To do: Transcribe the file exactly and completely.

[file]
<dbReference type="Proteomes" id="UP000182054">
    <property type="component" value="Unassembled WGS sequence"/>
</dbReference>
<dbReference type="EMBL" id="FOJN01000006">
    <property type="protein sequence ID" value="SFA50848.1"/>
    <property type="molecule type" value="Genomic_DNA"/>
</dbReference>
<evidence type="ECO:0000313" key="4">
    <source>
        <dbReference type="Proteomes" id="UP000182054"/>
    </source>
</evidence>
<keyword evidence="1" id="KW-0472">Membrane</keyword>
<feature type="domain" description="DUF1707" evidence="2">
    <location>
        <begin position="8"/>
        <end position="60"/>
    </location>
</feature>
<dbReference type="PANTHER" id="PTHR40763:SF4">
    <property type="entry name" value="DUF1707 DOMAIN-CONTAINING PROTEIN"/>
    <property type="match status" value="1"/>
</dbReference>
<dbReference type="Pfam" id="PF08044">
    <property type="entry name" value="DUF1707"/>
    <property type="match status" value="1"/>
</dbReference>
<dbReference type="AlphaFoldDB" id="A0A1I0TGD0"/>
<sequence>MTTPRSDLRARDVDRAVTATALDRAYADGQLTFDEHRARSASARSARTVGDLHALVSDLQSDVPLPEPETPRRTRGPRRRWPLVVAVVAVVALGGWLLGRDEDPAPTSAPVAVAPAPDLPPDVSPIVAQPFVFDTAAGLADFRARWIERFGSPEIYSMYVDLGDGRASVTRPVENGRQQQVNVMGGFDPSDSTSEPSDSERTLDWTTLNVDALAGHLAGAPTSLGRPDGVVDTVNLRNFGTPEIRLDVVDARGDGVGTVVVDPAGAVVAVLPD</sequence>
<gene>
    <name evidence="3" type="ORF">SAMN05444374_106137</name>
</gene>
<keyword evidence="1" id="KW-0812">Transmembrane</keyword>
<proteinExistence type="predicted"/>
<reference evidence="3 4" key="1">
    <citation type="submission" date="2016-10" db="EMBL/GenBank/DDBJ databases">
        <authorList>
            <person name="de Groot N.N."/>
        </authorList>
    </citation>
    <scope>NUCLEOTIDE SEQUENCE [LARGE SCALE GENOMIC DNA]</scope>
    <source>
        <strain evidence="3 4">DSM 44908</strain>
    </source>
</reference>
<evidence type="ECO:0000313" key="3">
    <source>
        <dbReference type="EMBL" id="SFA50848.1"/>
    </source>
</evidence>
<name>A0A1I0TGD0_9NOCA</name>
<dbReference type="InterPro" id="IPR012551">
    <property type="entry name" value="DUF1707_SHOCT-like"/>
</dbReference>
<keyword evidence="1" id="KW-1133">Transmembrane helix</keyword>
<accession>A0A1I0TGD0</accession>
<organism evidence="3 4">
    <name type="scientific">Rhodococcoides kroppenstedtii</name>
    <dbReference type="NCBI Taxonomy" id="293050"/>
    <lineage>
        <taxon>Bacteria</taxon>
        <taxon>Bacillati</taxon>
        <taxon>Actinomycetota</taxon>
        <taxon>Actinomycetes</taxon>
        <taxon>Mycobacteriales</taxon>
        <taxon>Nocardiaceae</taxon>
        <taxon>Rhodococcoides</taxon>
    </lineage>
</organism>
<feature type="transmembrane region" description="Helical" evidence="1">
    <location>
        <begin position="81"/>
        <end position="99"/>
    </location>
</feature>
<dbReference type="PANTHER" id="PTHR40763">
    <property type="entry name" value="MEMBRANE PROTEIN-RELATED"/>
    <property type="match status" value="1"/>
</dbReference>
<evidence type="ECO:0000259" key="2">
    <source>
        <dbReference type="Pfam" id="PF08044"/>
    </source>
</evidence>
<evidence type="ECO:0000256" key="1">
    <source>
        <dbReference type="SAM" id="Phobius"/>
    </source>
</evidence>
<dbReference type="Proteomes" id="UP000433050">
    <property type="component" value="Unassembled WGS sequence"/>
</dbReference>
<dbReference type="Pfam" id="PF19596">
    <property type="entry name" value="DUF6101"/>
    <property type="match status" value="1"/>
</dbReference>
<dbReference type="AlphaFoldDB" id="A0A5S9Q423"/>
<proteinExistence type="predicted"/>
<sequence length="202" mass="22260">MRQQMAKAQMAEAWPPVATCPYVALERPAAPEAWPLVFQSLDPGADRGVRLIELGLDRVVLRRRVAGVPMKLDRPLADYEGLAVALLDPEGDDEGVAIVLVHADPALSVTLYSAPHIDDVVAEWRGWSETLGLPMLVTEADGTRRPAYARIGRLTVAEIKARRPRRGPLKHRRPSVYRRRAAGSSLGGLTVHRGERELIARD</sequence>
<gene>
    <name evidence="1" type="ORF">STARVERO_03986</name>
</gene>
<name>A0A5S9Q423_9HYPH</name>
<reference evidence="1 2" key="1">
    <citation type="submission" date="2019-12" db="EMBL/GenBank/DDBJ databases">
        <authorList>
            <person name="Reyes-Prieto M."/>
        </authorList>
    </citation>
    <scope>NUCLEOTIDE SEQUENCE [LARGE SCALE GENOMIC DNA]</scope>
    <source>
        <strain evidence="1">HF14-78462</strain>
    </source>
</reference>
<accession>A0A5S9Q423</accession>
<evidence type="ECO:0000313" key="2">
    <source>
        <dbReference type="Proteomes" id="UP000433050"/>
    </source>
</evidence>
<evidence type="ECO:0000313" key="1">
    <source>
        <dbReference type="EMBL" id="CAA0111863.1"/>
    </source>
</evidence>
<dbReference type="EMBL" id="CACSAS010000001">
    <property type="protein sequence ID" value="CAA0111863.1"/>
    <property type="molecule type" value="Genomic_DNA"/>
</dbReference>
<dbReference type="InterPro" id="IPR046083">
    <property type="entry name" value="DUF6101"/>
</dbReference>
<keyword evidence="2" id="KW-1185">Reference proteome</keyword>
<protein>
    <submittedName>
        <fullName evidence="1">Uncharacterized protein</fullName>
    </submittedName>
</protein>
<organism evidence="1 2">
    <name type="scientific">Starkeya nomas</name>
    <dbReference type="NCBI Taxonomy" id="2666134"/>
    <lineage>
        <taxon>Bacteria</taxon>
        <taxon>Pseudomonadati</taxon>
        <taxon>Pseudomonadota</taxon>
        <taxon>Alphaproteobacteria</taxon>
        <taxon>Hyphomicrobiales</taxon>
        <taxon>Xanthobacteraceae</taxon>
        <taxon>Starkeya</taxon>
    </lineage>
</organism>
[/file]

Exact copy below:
<dbReference type="Proteomes" id="UP000182054">
    <property type="component" value="Unassembled WGS sequence"/>
</dbReference>
<dbReference type="EMBL" id="FOJN01000006">
    <property type="protein sequence ID" value="SFA50848.1"/>
    <property type="molecule type" value="Genomic_DNA"/>
</dbReference>
<evidence type="ECO:0000313" key="4">
    <source>
        <dbReference type="Proteomes" id="UP000182054"/>
    </source>
</evidence>
<keyword evidence="1" id="KW-0472">Membrane</keyword>
<feature type="domain" description="DUF1707" evidence="2">
    <location>
        <begin position="8"/>
        <end position="60"/>
    </location>
</feature>
<dbReference type="PANTHER" id="PTHR40763:SF4">
    <property type="entry name" value="DUF1707 DOMAIN-CONTAINING PROTEIN"/>
    <property type="match status" value="1"/>
</dbReference>
<dbReference type="Pfam" id="PF08044">
    <property type="entry name" value="DUF1707"/>
    <property type="match status" value="1"/>
</dbReference>
<dbReference type="AlphaFoldDB" id="A0A1I0TGD0"/>
<sequence>MTTPRSDLRARDVDRAVTATALDRAYADGQLTFDEHRARSASARSARTVGDLHALVSDLQSDVPLPEPETPRRTRGPRRRWPLVVAVVAVVALGGWLLGRDEDPAPTSAPVAVAPAPDLPPDVSPIVAQPFVFDTAAGLADFRARWIERFGSPEIYSMYVDLGDGRASVTRPVENGRQQQVNVMGGFDPSDSTSEPSDSERTLDWTTLNVDALAGHLAGAPTSLGRPDGVVDTVNLRNFGTPEIRLDVVDARGDGVGTVVVDPAGAVVAVLPD</sequence>
<gene>
    <name evidence="3" type="ORF">SAMN05444374_106137</name>
</gene>
<keyword evidence="1" id="KW-0812">Transmembrane</keyword>
<proteinExistence type="predicted"/>
<reference evidence="3 4" key="1">
    <citation type="submission" date="2016-10" db="EMBL/GenBank/DDBJ databases">
        <authorList>
            <person name="de Groot N.N."/>
        </authorList>
    </citation>
    <scope>NUCLEOTIDE SEQUENCE [LARGE SCALE GENOMIC DNA]</scope>
    <source>
        <strain evidence="3 4">DSM 44908</strain>
    </source>
</reference>
<evidence type="ECO:0000313" key="3">
    <source>
        <dbReference type="EMBL" id="SFA50848.1"/>
    </source>
</evidence>
<name>A0A1I0TGD0_9NOCA</name>
<dbReference type="InterPro" id="IPR012551">
    <property type="entry name" value="DUF1707_SHOCT-like"/>
</dbReference>
<keyword evidence="1" id="KW-1133">Transmembrane helix</keyword>
<accession>A0A1I0TGD0</accession>
<organism evidence="3 4">
    <name type="scientific">Rhodococcoides kroppenstedtii</name>
    <dbReference type="NCBI Taxonomy" id="293050"/>
    <lineage>
        <taxon>Bacteria</taxon>
        <taxon>Bacillati</taxon>
        <taxon>Actinomycetota</taxon>
        <taxon>Actinomycetes</taxon>
        <taxon>Mycobacteriales</taxon>
        <taxon>Nocardiaceae</taxon>
        <taxon>Rhodococcoides</taxon>
    </lineage>
</organism>
<feature type="transmembrane region" description="Helical" evidence="1">
    <location>
        <begin position="81"/>
        <end position="99"/>
    </location>
</feature>
<dbReference type="PANTHER" id="PTHR40763">
    <property type="entry name" value="MEMBRANE PROTEIN-RELATED"/>
    <property type="match status" value="1"/>
</dbReference>
<evidence type="ECO:0000259" key="2">
    <source>
        <dbReference type="Pfam" id="PF08044"/>
    </source>
</evidence>
<evidence type="ECO:0000256" key="1">
    <source>
        <dbReference type="SAM" id="Phobius"/>
    </source>
</evidence>
<dbReference type="Proteomes" id="UP000433050">
    <property type="component" value="Unassembled WGS sequence"/>
</dbReference>
<dbReference type="Pfam" id="PF19596">
    <property type="entry name" value="DUF6101"/>
    <property type="match status" value="1"/>
</dbReference>
<dbReference type="AlphaFoldDB" id="A0A5S9Q423"/>
<proteinExistence type="predicted"/>
<sequence length="202" mass="22260">MRQQMAKAQMAEAWPPVATCPYVALERPAAPEAWPLVFQSLDPGADRGVRLIELGLDRVVLRRRVAGVPMKLDRPLADYEGLAVALLDPEGDDEGVAIVLVHADPALSVTLYSAPHIDDVVAEWRGWSETLGLPMLVTEADGTRRPAYARIGRLTVAEIKARRPRRGPLKHRRPSVYRRRAAGSSLGGLTVHRGERELIARD</sequence>
<gene>
    <name evidence="1" type="ORF">STARVERO_03986</name>
</gene>
<name>A0A5S9Q423_9HYPH</name>
<reference evidence="1 2" key="1">
    <citation type="submission" date="2019-12" db="EMBL/GenBank/DDBJ databases">
        <authorList>
            <person name="Reyes-Prieto M."/>
        </authorList>
    </citation>
    <scope>NUCLEOTIDE SEQUENCE [LARGE SCALE GENOMIC DNA]</scope>
    <source>
        <strain evidence="1">HF14-78462</strain>
    </source>
</reference>
<accession>A0A5S9Q423</accession>
<evidence type="ECO:0000313" key="2">
    <source>
        <dbReference type="Proteomes" id="UP000433050"/>
    </source>
</evidence>
<evidence type="ECO:0000313" key="1">
    <source>
        <dbReference type="EMBL" id="CAA0111863.1"/>
    </source>
</evidence>
<dbReference type="EMBL" id="CACSAS010000001">
    <property type="protein sequence ID" value="CAA0111863.1"/>
    <property type="molecule type" value="Genomic_DNA"/>
</dbReference>
<dbReference type="InterPro" id="IPR046083">
    <property type="entry name" value="DUF6101"/>
</dbReference>
<keyword evidence="2" id="KW-1185">Reference proteome</keyword>
<protein>
    <submittedName>
        <fullName evidence="1">Uncharacterized protein</fullName>
    </submittedName>
</protein>
<organism evidence="1 2">
    <name type="scientific">Starkeya nomas</name>
    <dbReference type="NCBI Taxonomy" id="2666134"/>
    <lineage>
        <taxon>Bacteria</taxon>
        <taxon>Pseudomonadati</taxon>
        <taxon>Pseudomonadota</taxon>
        <taxon>Alphaproteobacteria</taxon>
        <taxon>Hyphomicrobiales</taxon>
        <taxon>Xanthobacteraceae</taxon>
        <taxon>Starkeya</taxon>
    </lineage>
</organism>